Moderating Stories


An interesting concept I have come across is original fantasy stories being changed to be more light-hearted for a film or television adaptation. The stories are basically being censored to pull them even further away from reality. This is done to make the story more ‘child-friendly’; it also helps to make films more popular. Disney are one of the most notorious for doing this, as they adapt many fairy tales and mythological tales into films.

One of the most notable is the Little Mermaid which is based off of Hans Christian Andersen’s book. In the original tale, when the mermaid receives her legs each step she takes feels like she is walking on broken glass, and if she does not make the prince fall in love with her she will die. In the end the prince marries somebody else and she tries to commit suicide, resulting in her being trapped in purgatory for 300 years.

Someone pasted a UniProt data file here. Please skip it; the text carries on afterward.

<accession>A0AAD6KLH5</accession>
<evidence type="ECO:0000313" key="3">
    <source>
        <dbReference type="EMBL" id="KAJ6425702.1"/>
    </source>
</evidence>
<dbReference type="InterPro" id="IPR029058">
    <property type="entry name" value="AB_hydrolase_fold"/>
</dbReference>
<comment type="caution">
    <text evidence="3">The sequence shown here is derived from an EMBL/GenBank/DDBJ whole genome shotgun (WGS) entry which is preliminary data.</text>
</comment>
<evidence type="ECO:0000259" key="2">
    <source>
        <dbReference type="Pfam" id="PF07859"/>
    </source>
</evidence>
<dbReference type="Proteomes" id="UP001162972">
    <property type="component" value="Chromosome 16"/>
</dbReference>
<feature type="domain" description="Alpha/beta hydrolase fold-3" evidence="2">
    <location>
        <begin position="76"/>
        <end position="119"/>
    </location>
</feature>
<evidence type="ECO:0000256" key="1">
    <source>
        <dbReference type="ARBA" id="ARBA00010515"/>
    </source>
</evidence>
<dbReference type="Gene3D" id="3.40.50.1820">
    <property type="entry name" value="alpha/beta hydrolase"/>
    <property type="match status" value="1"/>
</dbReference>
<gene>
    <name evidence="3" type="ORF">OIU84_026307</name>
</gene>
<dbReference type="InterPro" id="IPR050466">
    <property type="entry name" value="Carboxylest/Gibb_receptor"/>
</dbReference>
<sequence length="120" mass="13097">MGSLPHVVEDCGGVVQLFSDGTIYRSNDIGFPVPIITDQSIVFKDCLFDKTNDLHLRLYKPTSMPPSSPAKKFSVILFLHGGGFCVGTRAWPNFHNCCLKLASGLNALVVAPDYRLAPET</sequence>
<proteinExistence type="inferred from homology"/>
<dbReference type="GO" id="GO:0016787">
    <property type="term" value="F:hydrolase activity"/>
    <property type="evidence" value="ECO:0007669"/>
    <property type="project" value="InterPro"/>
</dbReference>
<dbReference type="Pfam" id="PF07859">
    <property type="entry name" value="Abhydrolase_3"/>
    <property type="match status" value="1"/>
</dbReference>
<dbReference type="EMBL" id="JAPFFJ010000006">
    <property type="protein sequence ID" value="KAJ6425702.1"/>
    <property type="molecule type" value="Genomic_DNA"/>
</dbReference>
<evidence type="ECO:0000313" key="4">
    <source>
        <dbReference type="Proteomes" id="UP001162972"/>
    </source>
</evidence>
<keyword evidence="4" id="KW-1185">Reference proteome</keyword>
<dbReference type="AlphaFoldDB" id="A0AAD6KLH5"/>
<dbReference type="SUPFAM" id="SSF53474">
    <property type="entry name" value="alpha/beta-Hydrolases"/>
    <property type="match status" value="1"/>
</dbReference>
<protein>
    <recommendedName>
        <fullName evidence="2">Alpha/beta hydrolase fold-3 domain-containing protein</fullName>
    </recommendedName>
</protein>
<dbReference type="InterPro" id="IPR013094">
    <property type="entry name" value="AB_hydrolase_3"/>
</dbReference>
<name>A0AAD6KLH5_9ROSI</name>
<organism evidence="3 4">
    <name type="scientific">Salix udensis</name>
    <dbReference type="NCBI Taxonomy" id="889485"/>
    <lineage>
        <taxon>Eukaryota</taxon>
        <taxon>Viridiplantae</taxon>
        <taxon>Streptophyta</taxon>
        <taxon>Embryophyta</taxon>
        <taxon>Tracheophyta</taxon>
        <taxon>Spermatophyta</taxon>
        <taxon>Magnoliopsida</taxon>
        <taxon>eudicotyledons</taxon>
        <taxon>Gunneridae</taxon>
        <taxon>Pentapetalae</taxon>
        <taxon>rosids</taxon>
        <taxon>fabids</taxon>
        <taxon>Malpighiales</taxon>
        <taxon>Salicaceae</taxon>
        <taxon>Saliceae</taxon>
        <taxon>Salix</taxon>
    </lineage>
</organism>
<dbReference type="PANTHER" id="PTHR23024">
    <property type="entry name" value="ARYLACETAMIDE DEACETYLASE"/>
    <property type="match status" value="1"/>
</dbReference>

In the Disney version of Hercules he completes the 12 tasks which are part of the original  Greek myth, however nearly everything else is changed. An almost un-listable number of awful things take place in Hercules’ story. Hercules is sent down to earth by his father Zeus because Zeus’s wife, who is not Hercules’ mother, keeps trying to kill him; Hercules was actually born as the child of a rape. Megara the love interest in the film, was actually gifted to Hercules as a prize after he conquered many enemies. In the end she gives him 3 children, who he then kills along with Megara as Zeus’s wife infects him with madness.

An interesting example is Pocahontas as this is adapted from a real-life story, not a fictional tale. At the time the film is set Pocahontas would have been 11. It is debated whether or not Pocahontas did in-fact save John Smiths life,  but they were definitely not romantically involved. Pocahontas was captured by the English as a teenager, and quickly converted to Christianity, changing her name and abandoning her tribe. In the end she married an English tobacco farmer and went to England where she died at the age of 20.


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